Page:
Couch: This thing could turn around quickly

When Mitch Barnhart reached out to Tim Couch, asking if he would be a part of the ongoing Kentucky coaching search, the former Wildcats quarterback had no hesitation about saying yes.
"Anything I can do to help this program, I'm willing to do it," Couch said. "I was glad to help out."
Couch, now a college football television analyst, was essentially the football expert on the coaching search panel that hired new UK coach Mark Stoops.

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"My role in this whole deal was to talk about the schemes, the Xs and Os, with Mitch," Couch said. "Just how it would fit into our program with the guys we have and who we think we can get into this program."
By the time Couch entered the picture, Barnhart had already narrowed what he said was a list of 200 or 250 candidates down to a few. Stoops was one of those names.
Couch was on conference calls with the remaining candidates, "and he was fabulous," Barnhart said.
"He went in and took notes," Barnhart said. "He was very thoughtful in the process. He asked some good questions that he wanted to know about, just the way the game would be coached. Not so much about the process and all that other stuff that goes into it. I really appreciated him."
Couch said he was on board with Stoops "from the get-go." He liked his vision for the program, his plan to implement a high-powered offense and his defensive reputation.
Although he had never personally met Stoops, Couch had heard positive feedback from media colleagues and coaches around the country as part of his job as a commentator on Fox Sports South's SEC coverage.
And above all else, Couch liked Stoops' proactive desire to be the new Kentucky coach.
"I went into this (coaching search) thinking we may have to sell some of these guys a little bit, but it was the exact opposite of that," Couch said. "They see the potential at this university, especially with Mark. He had a plan for how to get it done. It was really impressive."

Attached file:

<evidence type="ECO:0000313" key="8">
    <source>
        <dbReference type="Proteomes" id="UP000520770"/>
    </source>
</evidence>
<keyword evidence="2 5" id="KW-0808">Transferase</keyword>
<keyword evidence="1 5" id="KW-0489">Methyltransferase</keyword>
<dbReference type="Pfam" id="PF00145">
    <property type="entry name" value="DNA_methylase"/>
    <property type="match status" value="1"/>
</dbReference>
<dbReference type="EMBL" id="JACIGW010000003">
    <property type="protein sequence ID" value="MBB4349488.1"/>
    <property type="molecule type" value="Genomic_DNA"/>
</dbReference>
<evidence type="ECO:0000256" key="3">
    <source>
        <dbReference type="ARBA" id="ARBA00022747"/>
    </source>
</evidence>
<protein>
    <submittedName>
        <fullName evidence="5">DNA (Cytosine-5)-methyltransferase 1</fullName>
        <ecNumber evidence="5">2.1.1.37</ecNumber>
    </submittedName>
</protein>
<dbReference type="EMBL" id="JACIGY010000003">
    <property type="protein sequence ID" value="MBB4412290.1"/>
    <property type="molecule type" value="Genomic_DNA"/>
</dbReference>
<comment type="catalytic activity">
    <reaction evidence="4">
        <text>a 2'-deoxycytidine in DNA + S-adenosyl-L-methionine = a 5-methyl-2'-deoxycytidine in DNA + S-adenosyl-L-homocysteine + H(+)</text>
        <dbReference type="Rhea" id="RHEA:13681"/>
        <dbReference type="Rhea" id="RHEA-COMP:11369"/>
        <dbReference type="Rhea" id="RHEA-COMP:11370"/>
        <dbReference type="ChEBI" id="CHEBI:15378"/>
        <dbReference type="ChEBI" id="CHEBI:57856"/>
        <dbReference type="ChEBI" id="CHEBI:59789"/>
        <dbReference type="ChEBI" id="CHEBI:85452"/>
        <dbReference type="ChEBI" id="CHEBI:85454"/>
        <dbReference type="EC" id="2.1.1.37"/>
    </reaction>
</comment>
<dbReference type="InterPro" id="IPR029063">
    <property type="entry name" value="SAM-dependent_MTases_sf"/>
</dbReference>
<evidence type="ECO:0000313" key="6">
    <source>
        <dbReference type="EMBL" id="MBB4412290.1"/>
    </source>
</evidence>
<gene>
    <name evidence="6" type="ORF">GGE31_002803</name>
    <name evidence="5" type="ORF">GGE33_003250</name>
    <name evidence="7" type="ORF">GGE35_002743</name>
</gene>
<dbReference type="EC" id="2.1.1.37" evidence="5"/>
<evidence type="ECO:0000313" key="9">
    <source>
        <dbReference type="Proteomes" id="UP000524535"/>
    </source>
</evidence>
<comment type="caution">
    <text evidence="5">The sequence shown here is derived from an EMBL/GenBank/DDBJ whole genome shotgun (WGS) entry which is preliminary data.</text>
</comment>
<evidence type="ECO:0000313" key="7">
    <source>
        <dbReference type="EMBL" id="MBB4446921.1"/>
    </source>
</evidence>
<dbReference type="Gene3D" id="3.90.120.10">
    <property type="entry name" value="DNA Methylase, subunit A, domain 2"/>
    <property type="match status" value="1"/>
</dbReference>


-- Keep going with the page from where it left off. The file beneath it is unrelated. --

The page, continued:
Couch said he's willing to do "whatever (Stoops) wants me to do" to help, whether that's "being around the team more" or organizing more alumni gatherings.
"I think he wants to use me as a resource here," Couch said. "I care a great deal about this program. I've been a Kentucky kid. I've cared about the program since I was a little boy, that's the reason I chose to come play here and turn down a lot of other schools because I care about this program. I still feel the same way."
Both Barnhart and Stoops said Couch's long history with the university made him a good resource during both the search and moving forward.
"I understand the impact that Tim has on this university," Stoops said. "Again, I want to lean on Tim and visit with him about some ideas, because he's been around football."
He's been around some bad and good football, too, as both a player and supporter of Kentucky.
In his first season, coach Bill Curry was fired halfway through the season after a poor start. He saw it all over again this season, when Joker Phillips was fired during the season.
"As a former player, it breaks your heart to see games like Vanderbilt where nobody's in the stadium," Couch said.
But days like Sunday, with palpable fan excitement buzzing around Nutter Field House, have Couch excited for the future under Stoops.
"When there's no fan support for it, it's a tough deal for the players," Couch said. "But to walk in here today and see the energy back for the program, the excitement back in the program, it's great for former players to see that."
Couch was also part of some of the highlights of the program, operating the "Air Raid" offense that energized the fan base, and thinks those days could return.
Stoops said he plans to install a high-powered offense, a plan Couch sees as being crucial - when paired with better defense - to improving UK's program. He said there are some "talented" quarterbacks and wide receivers for Stoops to work with.
"I think," Couch said, "this thing could turn around quickly."